News

December 2018 Myrtle Rust update

December 19, 2018


In this monthly update you will find:

  • Where has myrtle rust been found
  • Check your myrtle plants for myrtle rust this summer
  • Give your plants the best chance against myrtle rust
  • How to reduce the risk of spread in your area

Where myrtle rust has been found  

811 infected properties have been reported since May 2017.

National detections of myrtle rust to date: 

Northland - There are 34 sites/properties in Northland with confirmed infection. Most of these are in Kerikeri. Myrtle rust has not been found north of Kerikeri.

Taranaki - There are 281 sites/properties in Taranaki with confirmed infection. Most of these are in New Plymouth and Waitara.

Waikato - There are 96 sites/properties in the Waikato region with confirmed infection. Most of these are in Otorohanga and the Taupo district. 

Bay Of Plenty - There are 156 sites/properties in the Bay of Plenty with confirmed infection. Most of these are in Te Puke and Bethlehem.

Auckland - There are 141 sites/properties in the Auckland region with confirmed infection. Most of these are in Remuera.

Wellington - There are 44 sites/properties in the Wellington region with confirmed infection. Most of these are in Lower Hutt and Upper Hutt

Manawatu-Whanganui - There are 25 sites/properties in the Manawatu region with confirmed infection. Most of these are in Fielding.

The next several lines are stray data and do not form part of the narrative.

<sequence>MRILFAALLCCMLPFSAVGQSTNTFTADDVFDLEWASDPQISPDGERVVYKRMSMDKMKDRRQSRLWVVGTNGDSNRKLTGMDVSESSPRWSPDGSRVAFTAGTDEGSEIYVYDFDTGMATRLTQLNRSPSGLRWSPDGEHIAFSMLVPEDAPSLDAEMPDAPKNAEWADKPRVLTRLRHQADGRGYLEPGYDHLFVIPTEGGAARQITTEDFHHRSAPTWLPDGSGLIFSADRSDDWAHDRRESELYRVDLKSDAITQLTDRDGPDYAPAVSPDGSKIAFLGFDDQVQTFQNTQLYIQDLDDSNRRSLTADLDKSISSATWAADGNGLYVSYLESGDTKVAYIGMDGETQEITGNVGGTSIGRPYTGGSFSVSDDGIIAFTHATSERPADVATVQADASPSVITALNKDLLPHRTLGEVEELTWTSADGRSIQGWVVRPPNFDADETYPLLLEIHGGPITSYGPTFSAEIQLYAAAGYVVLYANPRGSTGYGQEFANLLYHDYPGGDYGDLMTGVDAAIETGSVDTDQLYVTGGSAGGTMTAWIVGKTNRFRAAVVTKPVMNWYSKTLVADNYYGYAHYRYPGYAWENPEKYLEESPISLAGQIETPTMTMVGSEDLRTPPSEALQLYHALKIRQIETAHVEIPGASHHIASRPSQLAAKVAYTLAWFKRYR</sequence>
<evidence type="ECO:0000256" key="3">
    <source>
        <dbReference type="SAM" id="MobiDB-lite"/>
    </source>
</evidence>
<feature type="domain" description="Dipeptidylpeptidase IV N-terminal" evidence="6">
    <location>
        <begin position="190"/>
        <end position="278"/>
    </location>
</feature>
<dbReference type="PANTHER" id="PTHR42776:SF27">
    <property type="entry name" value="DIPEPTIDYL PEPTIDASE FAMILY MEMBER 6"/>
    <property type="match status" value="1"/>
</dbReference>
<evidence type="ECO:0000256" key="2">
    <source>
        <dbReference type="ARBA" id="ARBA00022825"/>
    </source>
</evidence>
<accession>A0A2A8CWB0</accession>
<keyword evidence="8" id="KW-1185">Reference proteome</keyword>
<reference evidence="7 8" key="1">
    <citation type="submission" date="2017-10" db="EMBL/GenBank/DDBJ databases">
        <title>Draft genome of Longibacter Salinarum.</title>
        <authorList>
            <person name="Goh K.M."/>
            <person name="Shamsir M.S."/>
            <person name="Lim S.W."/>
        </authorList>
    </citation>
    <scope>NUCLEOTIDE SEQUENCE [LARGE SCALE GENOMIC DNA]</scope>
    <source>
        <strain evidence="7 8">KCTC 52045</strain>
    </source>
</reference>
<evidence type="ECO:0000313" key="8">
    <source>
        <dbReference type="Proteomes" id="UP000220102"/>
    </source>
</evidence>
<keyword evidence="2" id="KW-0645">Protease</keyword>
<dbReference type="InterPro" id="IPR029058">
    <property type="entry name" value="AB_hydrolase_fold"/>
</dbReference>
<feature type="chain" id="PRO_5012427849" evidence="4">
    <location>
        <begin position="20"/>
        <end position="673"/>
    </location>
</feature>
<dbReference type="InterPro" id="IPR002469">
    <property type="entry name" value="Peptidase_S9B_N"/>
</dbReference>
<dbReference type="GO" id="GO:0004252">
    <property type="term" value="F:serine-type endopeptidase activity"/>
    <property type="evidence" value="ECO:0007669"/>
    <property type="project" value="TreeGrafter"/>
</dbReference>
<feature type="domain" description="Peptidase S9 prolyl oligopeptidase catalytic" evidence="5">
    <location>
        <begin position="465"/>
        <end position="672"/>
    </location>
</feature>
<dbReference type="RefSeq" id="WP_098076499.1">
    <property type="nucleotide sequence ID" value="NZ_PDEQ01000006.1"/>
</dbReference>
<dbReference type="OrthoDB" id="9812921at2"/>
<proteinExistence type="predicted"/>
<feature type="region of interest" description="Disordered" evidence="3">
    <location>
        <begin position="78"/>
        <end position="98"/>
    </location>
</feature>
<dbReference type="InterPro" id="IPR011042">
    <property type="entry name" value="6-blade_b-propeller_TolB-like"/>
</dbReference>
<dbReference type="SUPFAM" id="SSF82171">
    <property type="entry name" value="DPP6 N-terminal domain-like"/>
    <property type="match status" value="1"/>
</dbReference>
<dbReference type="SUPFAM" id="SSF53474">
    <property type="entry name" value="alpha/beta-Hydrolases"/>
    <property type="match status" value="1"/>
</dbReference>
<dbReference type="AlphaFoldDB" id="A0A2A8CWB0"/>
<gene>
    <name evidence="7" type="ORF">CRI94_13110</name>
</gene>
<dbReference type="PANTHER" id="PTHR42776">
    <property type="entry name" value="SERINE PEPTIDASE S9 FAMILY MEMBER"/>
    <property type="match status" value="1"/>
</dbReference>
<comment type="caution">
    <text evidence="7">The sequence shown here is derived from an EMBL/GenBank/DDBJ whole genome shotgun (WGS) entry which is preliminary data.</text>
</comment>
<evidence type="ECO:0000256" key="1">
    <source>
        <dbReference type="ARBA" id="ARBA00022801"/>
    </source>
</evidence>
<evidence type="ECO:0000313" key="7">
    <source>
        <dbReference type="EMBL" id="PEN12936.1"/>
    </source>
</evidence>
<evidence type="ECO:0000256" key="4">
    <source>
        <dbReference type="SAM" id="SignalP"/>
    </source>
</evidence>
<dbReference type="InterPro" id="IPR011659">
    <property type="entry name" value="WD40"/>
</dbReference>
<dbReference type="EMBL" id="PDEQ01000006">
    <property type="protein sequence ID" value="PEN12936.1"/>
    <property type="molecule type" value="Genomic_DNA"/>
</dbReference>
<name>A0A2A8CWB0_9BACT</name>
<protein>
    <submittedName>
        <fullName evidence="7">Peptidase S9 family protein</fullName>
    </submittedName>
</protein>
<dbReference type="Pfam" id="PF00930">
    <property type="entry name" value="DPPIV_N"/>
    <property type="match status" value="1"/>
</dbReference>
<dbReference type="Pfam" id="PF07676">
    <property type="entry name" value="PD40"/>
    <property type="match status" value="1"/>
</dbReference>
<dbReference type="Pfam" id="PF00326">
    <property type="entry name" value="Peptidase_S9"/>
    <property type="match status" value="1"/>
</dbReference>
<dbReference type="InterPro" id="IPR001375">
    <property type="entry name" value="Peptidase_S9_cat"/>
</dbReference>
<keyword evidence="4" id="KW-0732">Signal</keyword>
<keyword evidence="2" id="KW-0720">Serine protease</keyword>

Tasman - There are 20 sites/properties in the Tasman region with confirmed infection. Most of these are in Collingwood, Patons Rock and Pohara.

Gisborne - There are 3 sites/properties in the Gisborne district with confirmed infection. These sites are all at the Northern tip of the East Cape.

Marlborough - There are 6 sites/properties in the Marlborough district with confirmed infection.

Nelson - There are 5 sites/properties in Nelson with confirmed infection. 

Check your myrtle plants this summer

During the warmer summer weather the conditions become ideal for the spread of the fungal disease myrtle rust  and there is a risk it will appear in new areas where it hasn't been seen before. We encourage you to check your local myrtle plants this summer to help track the spread of myrtle rust.

The disease, which is mainly spread by wind, generally attacks shoots and buds and leaf surfaces of the myrtle plants. infected plants show typical symptoms including bright yellow powdery spots.

If you think you see symptoms remember to not touch or collect samples, but take pictures and report it to Biosecurity New Zealand’s Exotic Pest and Disease Hotline on: 0800 80 99 66.

All plants in the myrtaceae family are susceptible to myrtle rust. For a list of myrtle plants in New Zealand you can visit the New Zealand Plant Conservation Network.  

There is no confirmed way to stop myrtles from contracting the disease, but there are some ways that you can give myrtle plants in your garden the best chance against it. 

Caring for your myrtle plants